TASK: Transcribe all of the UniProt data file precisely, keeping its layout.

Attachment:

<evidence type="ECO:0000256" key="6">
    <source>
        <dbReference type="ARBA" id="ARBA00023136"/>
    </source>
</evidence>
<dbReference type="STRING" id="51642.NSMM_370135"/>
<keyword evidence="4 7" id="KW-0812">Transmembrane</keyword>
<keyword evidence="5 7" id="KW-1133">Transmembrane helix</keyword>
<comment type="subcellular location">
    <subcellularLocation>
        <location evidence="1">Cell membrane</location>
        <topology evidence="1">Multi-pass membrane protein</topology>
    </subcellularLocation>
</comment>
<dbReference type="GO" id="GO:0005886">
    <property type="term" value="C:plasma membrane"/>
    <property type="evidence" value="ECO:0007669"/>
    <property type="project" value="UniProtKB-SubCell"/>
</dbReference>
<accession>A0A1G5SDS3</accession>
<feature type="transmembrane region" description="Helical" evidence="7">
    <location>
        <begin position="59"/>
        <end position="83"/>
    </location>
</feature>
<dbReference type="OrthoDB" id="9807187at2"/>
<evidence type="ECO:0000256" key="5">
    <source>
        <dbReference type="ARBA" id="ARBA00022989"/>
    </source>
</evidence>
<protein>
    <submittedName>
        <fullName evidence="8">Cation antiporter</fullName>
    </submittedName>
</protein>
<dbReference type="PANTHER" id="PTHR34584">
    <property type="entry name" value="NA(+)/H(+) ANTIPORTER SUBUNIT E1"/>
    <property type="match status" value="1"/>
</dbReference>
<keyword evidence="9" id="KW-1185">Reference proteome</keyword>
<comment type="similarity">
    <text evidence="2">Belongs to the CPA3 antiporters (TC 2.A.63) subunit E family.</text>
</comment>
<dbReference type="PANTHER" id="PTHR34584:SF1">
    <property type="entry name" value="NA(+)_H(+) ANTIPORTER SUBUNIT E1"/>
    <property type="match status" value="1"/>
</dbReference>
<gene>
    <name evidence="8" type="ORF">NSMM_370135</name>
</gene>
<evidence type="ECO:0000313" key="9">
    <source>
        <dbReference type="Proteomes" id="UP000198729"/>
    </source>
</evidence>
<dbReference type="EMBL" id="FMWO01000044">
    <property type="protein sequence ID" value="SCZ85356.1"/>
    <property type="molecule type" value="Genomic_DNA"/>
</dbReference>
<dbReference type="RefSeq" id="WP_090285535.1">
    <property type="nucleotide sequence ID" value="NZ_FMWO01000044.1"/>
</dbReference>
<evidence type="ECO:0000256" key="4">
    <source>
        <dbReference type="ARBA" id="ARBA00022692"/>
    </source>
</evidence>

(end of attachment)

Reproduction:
<evidence type="ECO:0000256" key="6">
    <source>
        <dbReference type="ARBA" id="ARBA00023136"/>
    </source>
</evidence>
<dbReference type="STRING" id="51642.NSMM_370135"/>
<keyword evidence="4 7" id="KW-0812">Transmembrane</keyword>
<keyword evidence="5 7" id="KW-1133">Transmembrane helix</keyword>
<comment type="subcellular location">
    <subcellularLocation>
        <location evidence="1">Cell membrane</location>
        <topology evidence="1">Multi-pass membrane protein</topology>
    </subcellularLocation>
</comment>
<dbReference type="GO" id="GO:0005886">
    <property type="term" value="C:plasma membrane"/>
    <property type="evidence" value="ECO:0007669"/>
    <property type="project" value="UniProtKB-SubCell"/>
</dbReference>
<accession>A0A1G5SDS3</accession>
<feature type="transmembrane region" description="Helical" evidence="7">
    <location>
        <begin position="59"/>
        <end position="83"/>
    </location>
</feature>
<dbReference type="OrthoDB" id="9807187at2"/>
<evidence type="ECO:0000256" key="5">
    <source>
        <dbReference type="ARBA" id="ARBA00022989"/>
    </source>
</evidence>
<protein>
    <submittedName>
        <fullName evidence="8">Cation antiporter</fullName>
    </submittedName>
</protein>
<dbReference type="PANTHER" id="PTHR34584">
    <property type="entry name" value="NA(+)/H(+) ANTIPORTER SUBUNIT E1"/>
    <property type="match status" value="1"/>
</dbReference>
<keyword evidence="9" id="KW-1185">Reference proteome</keyword>
<comment type="similarity">
    <text evidence="2">Belongs to the CPA3 antiporters (TC 2.A.63) subunit E family.</text>
</comment>
<dbReference type="PANTHER" id="PTHR34584:SF1">
    <property type="entry name" value="NA(+)_H(+) ANTIPORTER SUBUNIT E1"/>
    <property type="match status" value="1"/>
</dbReference>
<gene>
    <name evidence="8" type="ORF">NSMM_370135</name>
</gene>
<evidence type="ECO:0000313" key="9">
    <source>
        <dbReference type="Proteomes" id="UP000198729"/>
    </source>
</evidence>
<dbReference type="EMBL" id="FMWO01000044">
    <property type="protein sequence ID" value="SCZ85356.1"/>
    <property type="molecule type" value="Genomic_DNA"/>
</dbReference>
<dbReference type="RefSeq" id="WP_090285535.1">
    <property type="nucleotide sequence ID" value="NZ_FMWO01000044.1"/>
</dbReference>
<evidence type="ECO:0000256" key="4">
    <source>
        <dbReference type="ARBA" id="ARBA00022692"/>
    </source>
</evidence>